Letter 54 

                                                           WilliamBurg Caliway Co. Mo.
                                                             January the 25/64
                Dear Mother

Once more I am permitted to write a few lines in answer to a letter received a few days ago. We are all enjoying good health at this time. Their is a great deal of Sickness throug the country now, Sickeness, mostly pneumonia and Diphtheria. I think our severe cold winter has been the cause of so mutch sickness. We have had the coldest winter that I ever experienced. The old people say that it was as cold some thirty years and in plums ago. We still have peace hear but the country is full of negro recruiting officers. Some negros go and enlist and get their arms and them get a furlough and go back home and stay untill their time expires. If their Masters say anything to them they are cursed and told that they are as free as they are. If any white person insults they have them arrested and sent to St Louis. Negro familyes are leaving by wagon loads ever day. All the harm that I wish them is that they were all in Liberia or somewhere where I could never see one for they are all the cause of this war.
         I heard from home a few days ago, all seems to be quiet now but farms still being burnt up ever few days. Some few of my old Neighbors has mooved on their homes to raise more crops to be taken from them. If I could have stayed at home and saved my crops and hogs I could have made at least Six Hundred Dollars of them but as it is I am Depending upon other people for a living, but I still have hope of seeing a better Day ahead. I received a letter from Lin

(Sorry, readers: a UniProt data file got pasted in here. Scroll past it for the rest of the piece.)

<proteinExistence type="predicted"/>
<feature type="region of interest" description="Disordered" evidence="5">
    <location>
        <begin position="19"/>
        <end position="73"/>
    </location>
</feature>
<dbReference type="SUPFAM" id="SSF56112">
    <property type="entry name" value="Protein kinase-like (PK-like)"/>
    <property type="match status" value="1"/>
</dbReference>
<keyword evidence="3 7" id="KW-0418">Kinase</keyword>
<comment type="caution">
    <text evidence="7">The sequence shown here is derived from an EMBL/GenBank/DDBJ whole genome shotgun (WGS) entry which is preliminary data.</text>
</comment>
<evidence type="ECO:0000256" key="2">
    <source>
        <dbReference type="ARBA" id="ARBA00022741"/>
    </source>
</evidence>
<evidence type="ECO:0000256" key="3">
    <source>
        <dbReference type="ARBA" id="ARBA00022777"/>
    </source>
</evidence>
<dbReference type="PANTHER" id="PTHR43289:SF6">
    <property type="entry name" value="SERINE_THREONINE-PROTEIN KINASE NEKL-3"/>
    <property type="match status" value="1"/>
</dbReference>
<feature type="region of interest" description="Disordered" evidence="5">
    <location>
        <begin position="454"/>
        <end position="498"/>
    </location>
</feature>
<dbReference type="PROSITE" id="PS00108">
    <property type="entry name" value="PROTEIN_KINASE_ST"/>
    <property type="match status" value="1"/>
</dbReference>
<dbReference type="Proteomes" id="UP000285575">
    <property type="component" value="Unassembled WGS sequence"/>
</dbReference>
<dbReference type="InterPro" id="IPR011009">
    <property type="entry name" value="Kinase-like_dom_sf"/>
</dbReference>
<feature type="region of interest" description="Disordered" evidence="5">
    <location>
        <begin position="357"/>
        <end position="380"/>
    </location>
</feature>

(1) yesterday. He is in Nebrasky(2), his family is still in Jackson(3) but expects to go up their as soon as the river brakes(4) Up. Lin wants me to come and live with him, he insists very hard on me going up their. He says I have a great many friends up their. They all advise me to go their but I will not go their for Lin has done enough for me already. He is one of the kindest harted men on earth and I do not feel willing for him to do any more for me as he has a very large family to do for and all he has is made by his Summer labor on the plains(5). I am still living with Amazon(6). We have twenty three in family, his blacks is all with them, a great expence to. Uncle Jemmy(7) family is all well with the exception of him Self. His eyes is improving some little. He can see to walk about the house, he gets in a great way about going to California if his eyes gets so he can see to go about. The last letter I got from you was part writen to him. It did do him so mutch good when he told me about the offer. Brother De(8) made it, done him so mutch good that the tears would run down his cheeks. Henry Harper, Rache(9) will moove to Jackson.